Monday, 28 January 2008
Grandpa and Grandma’s visit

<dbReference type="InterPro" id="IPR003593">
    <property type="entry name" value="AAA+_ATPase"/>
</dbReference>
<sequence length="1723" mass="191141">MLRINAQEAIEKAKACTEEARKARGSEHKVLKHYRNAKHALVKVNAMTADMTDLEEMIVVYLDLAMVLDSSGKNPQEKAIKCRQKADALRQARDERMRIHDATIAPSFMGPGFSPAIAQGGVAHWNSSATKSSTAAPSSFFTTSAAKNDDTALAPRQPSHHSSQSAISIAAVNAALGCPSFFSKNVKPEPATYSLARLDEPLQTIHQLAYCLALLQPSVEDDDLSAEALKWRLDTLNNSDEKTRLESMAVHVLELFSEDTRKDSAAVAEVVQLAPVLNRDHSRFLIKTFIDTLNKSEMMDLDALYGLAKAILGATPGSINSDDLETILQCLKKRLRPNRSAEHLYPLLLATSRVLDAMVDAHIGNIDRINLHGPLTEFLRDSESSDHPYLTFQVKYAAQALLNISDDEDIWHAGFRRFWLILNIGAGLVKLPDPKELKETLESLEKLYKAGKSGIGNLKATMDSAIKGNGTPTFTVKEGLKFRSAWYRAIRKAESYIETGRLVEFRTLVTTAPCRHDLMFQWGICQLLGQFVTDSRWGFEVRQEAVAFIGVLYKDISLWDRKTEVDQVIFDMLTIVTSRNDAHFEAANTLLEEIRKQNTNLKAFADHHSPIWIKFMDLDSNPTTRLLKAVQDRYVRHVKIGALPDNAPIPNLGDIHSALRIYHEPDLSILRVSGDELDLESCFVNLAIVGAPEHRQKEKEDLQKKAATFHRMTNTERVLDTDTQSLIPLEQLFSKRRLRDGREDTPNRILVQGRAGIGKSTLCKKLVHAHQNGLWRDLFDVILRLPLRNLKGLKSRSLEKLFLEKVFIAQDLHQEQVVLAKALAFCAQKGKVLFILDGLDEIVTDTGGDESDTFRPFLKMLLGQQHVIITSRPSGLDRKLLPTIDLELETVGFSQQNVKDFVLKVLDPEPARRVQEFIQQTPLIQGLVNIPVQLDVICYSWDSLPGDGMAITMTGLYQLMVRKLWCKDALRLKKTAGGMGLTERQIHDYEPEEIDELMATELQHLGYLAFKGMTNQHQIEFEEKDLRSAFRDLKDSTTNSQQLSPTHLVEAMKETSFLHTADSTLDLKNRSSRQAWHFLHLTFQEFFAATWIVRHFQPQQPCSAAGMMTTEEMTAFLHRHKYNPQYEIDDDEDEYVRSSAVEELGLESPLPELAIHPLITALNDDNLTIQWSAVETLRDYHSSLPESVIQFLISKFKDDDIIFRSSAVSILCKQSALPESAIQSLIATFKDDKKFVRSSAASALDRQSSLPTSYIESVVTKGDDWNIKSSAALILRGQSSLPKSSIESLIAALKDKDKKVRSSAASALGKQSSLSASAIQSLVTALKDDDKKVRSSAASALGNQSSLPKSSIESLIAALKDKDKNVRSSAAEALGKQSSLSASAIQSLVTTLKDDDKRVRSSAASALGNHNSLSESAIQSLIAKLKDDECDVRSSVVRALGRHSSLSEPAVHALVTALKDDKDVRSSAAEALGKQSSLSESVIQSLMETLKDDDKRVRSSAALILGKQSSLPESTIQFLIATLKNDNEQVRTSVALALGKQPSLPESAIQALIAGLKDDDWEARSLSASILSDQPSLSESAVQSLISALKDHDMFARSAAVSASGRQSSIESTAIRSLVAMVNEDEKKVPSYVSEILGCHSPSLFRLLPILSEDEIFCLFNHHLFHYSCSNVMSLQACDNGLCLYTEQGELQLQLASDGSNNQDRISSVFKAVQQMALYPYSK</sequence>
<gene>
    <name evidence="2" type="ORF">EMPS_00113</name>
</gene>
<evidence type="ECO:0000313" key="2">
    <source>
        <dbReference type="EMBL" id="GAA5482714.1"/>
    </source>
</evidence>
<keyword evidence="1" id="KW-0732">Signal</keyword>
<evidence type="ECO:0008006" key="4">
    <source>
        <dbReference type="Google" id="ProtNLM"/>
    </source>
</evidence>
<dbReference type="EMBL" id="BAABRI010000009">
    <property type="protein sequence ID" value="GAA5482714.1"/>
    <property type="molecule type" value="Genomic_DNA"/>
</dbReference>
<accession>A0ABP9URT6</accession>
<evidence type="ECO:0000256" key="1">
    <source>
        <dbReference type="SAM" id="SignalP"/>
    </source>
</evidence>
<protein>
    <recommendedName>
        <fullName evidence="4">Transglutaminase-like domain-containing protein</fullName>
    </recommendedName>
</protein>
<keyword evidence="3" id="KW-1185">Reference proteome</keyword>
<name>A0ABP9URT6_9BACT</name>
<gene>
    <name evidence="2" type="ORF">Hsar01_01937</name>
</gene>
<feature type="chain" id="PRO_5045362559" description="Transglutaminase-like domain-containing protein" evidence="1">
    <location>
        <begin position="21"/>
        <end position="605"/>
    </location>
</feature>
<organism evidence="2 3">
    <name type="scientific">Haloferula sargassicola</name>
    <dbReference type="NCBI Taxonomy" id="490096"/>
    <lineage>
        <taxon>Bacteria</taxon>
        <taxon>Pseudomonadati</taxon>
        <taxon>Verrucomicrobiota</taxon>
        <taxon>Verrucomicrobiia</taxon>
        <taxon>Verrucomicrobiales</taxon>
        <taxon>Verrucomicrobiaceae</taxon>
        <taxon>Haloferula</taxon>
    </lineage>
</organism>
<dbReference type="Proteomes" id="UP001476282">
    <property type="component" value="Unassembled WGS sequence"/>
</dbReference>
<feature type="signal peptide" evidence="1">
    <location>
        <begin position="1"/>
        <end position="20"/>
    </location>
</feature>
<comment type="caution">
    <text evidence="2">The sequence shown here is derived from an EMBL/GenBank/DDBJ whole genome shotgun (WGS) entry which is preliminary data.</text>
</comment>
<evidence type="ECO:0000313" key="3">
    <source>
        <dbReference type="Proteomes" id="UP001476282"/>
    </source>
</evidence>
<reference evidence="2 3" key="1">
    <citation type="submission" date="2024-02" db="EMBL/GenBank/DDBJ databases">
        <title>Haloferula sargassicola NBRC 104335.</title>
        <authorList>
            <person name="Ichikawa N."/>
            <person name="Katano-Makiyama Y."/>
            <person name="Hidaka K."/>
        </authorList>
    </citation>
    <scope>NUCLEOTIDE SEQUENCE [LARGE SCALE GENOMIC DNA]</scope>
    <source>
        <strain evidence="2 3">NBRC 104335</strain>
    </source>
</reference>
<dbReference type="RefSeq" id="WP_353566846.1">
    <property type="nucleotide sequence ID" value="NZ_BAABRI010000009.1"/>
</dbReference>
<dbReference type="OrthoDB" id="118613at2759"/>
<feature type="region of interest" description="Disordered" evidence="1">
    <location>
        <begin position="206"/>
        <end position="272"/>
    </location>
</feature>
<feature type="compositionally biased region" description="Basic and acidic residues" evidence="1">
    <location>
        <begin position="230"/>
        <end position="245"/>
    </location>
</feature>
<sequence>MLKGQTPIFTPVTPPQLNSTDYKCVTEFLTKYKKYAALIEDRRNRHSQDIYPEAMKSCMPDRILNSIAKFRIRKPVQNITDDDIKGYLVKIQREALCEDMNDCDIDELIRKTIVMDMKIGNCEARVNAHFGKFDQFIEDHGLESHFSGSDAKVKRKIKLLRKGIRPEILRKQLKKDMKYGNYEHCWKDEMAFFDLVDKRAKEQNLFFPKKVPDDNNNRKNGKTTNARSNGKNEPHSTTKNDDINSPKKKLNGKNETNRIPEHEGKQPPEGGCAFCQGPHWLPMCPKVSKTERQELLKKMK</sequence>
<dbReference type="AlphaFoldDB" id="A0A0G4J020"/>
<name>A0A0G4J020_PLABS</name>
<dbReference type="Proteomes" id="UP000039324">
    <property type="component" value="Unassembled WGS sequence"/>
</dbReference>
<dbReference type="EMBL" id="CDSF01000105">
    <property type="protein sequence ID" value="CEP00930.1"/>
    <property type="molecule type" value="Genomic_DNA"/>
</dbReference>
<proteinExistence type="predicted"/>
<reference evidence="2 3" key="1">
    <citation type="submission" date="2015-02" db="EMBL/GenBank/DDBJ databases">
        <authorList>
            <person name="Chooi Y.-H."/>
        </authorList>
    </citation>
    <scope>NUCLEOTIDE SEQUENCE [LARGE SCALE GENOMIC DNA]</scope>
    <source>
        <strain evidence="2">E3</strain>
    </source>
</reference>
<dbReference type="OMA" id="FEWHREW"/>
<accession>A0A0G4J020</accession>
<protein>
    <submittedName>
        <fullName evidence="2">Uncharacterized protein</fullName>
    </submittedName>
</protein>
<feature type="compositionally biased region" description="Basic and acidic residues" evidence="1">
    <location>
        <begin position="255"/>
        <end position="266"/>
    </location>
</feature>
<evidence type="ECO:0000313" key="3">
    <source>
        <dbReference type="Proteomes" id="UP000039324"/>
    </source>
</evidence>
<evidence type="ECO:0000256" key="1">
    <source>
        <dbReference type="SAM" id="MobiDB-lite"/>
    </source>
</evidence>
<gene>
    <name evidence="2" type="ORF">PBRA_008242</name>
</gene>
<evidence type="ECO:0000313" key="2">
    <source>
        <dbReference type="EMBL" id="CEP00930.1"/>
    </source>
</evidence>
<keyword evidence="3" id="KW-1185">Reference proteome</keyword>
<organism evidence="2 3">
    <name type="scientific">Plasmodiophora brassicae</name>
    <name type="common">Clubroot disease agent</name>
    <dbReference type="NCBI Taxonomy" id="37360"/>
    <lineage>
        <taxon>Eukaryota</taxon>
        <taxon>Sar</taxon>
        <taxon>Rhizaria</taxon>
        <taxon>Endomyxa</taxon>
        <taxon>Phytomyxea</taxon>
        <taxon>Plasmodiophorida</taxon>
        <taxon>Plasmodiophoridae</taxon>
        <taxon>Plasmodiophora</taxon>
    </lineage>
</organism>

Gary’s parents flew into Staniel Cay (www.stanielcay.com) a few days before Ina flew home so we were able to celebrate Christmas, and birthdays for both grandma’s (Dec15th and 16th) Bradley and Tavish (Jan 7th) and Richard (Jan14th) with a great meal at Staniel Cay Yacht Club (thanks Grandpa). We stayed in and around Staniel cay for a few days before a leisurly sail across the banks to Blackpoint Settlement. Sailing on the banks is still difficult for west coast sailors. The water is between 12 and 20 feet deep and is crystal clear, with a bright blue hue. It looks like you are sailing in the shallow end of a swimming pool and we find ourselves constantly checking and rechecking the charts and the depth sounder. The winds were 5 to 10 knots and the sky sunny, making it a brilliant first sail for Grandpa and grandma. After anchoring in 9 feet of water and snorkeling out to check the anchor, we went ashore Joan, the manager at Staniel, lived in Blackpoint and had recommended DeShamon’s restaurant for great pizza. Asking about the restaurant at the top of the dock we found Diane, the owner/chef and her husband Simon, who showed us, were their place was and said for us to come back at 5:30 when Diane was finished her day job and could come and open up. This gave us time to walk through the town. Dinner was spectacular, cold beer and Pizza…….. Two of our favorite food groups. Blackpoint Settlement is home to a great Laundromat so the next day was filled laundry and boat work. Little Farmers Cay Yacht Club was the next stop. (don’t let the name fool you) The approach off the bank is shallow, even by Bahamian standards, so at high tide we approached the cay from the west. The charts of this region are notoriously inaccurate, and here there was some disagreement with the paper charts, the cruising guide, and the electronic chart plotter. The first thing you believe is your eyes, and after averaging out all the other inputs we were soon around all the hazards and enjoying a cold beer at the Yacht Club. . Little Farmers Cay Yacht Club consists of a run down fixed dock that cold hold 4 or so boats and a bar/restaurant with a couple of rooms attached. Our host, Roosevelt Nixon, was the dockmaster, bartender, and innkeeper. Although he claimed to have “the best chef on the island” we chose to wander down the road to the Ocean Cabin restaurant where we all enjoyed Carribean lobster and other local cuisine. Here we met a danish couple with a 5 yr old and a 5 month old girl. Soon the 5 yr old was playing games with the boys and Cadeesha, the owner’s daughter. Little Farmers Cay was a quaint little town, the only sour spot was paying our bill at the Yacht Club when the propieter tried to short change us. The weather was fairly calm the next day, the 14th of January, the 9th birthday of one Richard Keith Minielly. It was a great day for the ocean run to Georgetown. With fishing lines out we exited the cut at Little Farmers with 3-4 knots of adverse current out into the Atlantic, in search of fish! Along the way we talked on the VHF with Sunspot Baby, a couple we had met in North Carolina as well as numerous spots along the way. They mentioned that they were going to stop a few miles north of Georgetown at the Marina at Emerald Bay. This is a newly built high end marina with a “no frills” dock that has no services, but is very reasonably priced. This and the promise of FREE showers and laundry was all we needed and into the marina we went. The wind was forcast to build and clock to the west and then north the next night so we stayed and crashed the pool at the Four Seasons Resort next door. The next day we walked 2 miles north to have lunch, with Sunspot Baby, at “Big D’s” beachside conch bar. A spectacular setting with great local food. Georgetown Great Exuma is a sort of Mecca for boats cruising in the Bahamas. Stocking Island, which protects Georgetown and Elizabeth Harbour from the Atlantic Ocean is home to the; Chat and Chill bar and Grill, several completely enclosed harbours and several miles of sand beaches with good anchorage/protection. When we arrived there were close to 125 boats already here. We found a spot just off of “volleyball beach” and soon were enjoying a cold drink on the beach while the kids met some other kids and were soon swinging from the trees. Keith and Ladora were scheduled to leave on Monday morning, just as another “norther” was scheduled to arrive with 20-25 knot winds. Not wanting to see them arrive at the airport soaking wet from the dinghy ride across the bay we sailed back north to the marina at Emerald Bay, had free hot showers, did some laundry, and had another great meal. Monday morning came too soon. Two weeks of Grandma and Grandpa had gone far too quickly. It was sad to see them go but this was all the time their busy travel schedule would allow. After a week in Florida with Pat and Jim they are off to Palm Springs with Ron and Erica, then after Keith’s University Engineering reunion, May 24th, they are planning to come find us again. With Grandpa and Grandma on their way we took the next weather opportunity and returned to Georgetown.